In our previous blog, we introduced a fictitious but typical patient who was coping with a new COPD diagnosis.
We named her “Lucy.” She shared reactions to several major rules, which most COPD patients find beneficial in coping with their COPD. We call them The FLASS Ten Commandments for Coping With COPD.
Perhaps naming them rules or Commandments seems inflexible or harsh. Perhaps you might prefer calling them tips or lifestyle choices, but the Florida Lung, Asthma and Sleep Specialists believe they are more than that.
Coping Means Commanding Your COPD
Following the Ten FLASS COPD Commandments can put a patient in command of their COPD. Hence we call them Commandments.
Patients who follow these Commandments can more than manage their disease. They can command it by coping with it longer and attaining a higher quality of life.
At this point in this blog, we suggest you read or review the previous blog which introduced the first six of the Commandments. Because of those rules we saw Lucy give up smoking and follow her treatment plan of medication and exercise, among other things.
In this week’s blog, as we promised, we bring you the last four of these ten helpful and empowering rules for coping with COPD.
7. Thou shalt maintain a Healthy Plan of Nutrition and Diet.
Lucy, our case-study patient, was always considered “pleasantly plump” or “curvy,” resulting in occasional dieting. Slightly before her diagnosis, Lucy noticed she had lost eleven pounds in about three weeks–without even trying!
Coping With COPD and the Weight Loss/ Weight Gain Conundrum
Before she understood the significance of the weight loss, Lucy was at first pleased. You see, Lucy did not realize that what she was experiencing was a muscle mass loss, not a fat loss.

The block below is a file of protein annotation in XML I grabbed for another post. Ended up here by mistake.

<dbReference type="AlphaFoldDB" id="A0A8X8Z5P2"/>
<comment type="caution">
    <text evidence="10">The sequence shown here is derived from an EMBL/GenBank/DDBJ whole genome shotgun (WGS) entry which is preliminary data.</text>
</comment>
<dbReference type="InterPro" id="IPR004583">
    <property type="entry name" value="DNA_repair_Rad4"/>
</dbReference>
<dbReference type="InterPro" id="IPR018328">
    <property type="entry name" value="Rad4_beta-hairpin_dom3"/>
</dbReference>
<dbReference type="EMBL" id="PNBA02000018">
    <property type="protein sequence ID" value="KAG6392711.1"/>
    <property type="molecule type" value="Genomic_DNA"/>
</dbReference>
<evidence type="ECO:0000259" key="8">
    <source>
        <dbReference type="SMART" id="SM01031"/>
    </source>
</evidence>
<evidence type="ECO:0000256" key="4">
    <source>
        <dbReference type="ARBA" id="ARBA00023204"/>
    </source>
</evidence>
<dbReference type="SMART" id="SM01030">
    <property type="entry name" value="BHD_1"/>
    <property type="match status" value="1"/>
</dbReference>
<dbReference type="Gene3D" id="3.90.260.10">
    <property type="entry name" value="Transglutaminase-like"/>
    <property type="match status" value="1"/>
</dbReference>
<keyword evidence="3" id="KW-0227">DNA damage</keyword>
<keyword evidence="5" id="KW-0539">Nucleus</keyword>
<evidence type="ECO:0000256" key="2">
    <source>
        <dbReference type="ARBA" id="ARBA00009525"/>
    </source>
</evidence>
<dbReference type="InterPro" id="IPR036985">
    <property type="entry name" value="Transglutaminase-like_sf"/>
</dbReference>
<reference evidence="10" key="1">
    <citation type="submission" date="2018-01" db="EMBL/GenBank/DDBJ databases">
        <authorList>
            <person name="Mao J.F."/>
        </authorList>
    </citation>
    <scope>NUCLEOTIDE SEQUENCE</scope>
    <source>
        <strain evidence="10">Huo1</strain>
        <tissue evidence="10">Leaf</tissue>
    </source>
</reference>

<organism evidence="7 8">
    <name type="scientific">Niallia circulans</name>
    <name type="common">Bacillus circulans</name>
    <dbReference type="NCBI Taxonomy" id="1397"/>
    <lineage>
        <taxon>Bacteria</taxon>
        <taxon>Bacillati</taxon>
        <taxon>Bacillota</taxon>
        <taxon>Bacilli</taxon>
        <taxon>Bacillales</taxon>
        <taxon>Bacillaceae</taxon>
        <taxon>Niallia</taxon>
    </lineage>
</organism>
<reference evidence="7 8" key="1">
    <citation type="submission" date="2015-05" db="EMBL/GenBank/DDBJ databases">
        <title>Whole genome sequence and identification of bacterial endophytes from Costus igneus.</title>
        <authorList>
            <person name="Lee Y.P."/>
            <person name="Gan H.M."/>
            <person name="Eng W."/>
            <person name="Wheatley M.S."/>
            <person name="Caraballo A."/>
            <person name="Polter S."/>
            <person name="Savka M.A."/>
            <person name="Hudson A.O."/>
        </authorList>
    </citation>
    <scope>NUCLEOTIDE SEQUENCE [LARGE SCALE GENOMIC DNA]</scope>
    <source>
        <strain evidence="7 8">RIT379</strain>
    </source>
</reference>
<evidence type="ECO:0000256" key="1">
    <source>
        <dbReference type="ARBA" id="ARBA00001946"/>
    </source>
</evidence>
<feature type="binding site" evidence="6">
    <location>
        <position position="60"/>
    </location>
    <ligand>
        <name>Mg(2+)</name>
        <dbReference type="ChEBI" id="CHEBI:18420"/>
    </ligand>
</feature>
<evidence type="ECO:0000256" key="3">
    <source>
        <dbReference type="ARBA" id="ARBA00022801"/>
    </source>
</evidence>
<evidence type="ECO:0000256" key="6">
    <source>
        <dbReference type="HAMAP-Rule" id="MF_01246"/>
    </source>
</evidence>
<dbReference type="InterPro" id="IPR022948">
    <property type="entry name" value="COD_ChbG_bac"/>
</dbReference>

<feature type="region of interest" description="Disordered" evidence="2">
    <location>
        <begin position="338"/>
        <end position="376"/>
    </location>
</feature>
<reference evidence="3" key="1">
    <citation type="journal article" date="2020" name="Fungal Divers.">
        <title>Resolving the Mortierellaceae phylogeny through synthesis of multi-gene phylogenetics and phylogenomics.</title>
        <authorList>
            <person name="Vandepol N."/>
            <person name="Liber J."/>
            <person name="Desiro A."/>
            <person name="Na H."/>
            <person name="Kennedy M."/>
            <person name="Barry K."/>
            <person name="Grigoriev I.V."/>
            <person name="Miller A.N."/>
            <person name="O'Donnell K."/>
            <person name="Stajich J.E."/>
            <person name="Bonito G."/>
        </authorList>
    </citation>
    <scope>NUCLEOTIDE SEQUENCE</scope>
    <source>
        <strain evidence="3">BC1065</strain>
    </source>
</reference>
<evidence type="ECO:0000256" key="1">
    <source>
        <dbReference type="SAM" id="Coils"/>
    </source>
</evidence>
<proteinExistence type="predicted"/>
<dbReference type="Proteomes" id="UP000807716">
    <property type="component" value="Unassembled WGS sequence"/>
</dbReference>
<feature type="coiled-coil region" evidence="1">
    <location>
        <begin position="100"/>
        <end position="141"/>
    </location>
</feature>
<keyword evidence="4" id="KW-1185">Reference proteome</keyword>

a. Muscle mass loss was affecting her overall health, due the wasting power of the disease of COPD. She knew she felt highly fatigued and coughed a lot. She did not realize the unplanned weight loss fit in the category of a “symptom.” She did not realize COPD is a chronic, wasting disease.
b. After her diagnosis, her dietician, one of her treatment team members, made her aware of an important fact of life. She could look plump, but be undernourished.
c. Likewise, she learned, it is essential that the COPD patient not be undernourished. Such a patient should follow a healthy and well balanced diet in case of exacerbations, infections and hospitalizations.
d. You might have heard about COPD and the Obesity Paradox. To put it simply, it seems like an overweight patient can cope with COPD longer, when the disease is in its final stages. Experts at the Mayo Clinic write, “Underweight individuals with COPD may not live as long as those who are overweight or obese.
This is called the “obesity paradox” and suggests an association between obesity and better outcomes for those with COPD.”
In spite of numerous studies, researchers really do not understand the reason for this unique effect; that’s why it is a paradox.
According to the International Journal of Obstructive Pulmonary Disease, “Obesity has been associated with decreased lung-function measures in population-based studies, with increased prevalence of several lung diseases and with compromised pulmonary function. In contrast, obesity has a protective effect against mortality in severe chronic obstructive pulmonary diseases.” (COPD)
Thus, there are two categories of body types you might see coping with COPD: On the one side of the scale, you might see emaciated figures who appear to be wasting away. At the other end of the scale, you might see hearty-looking or obese individuals with severe COPD.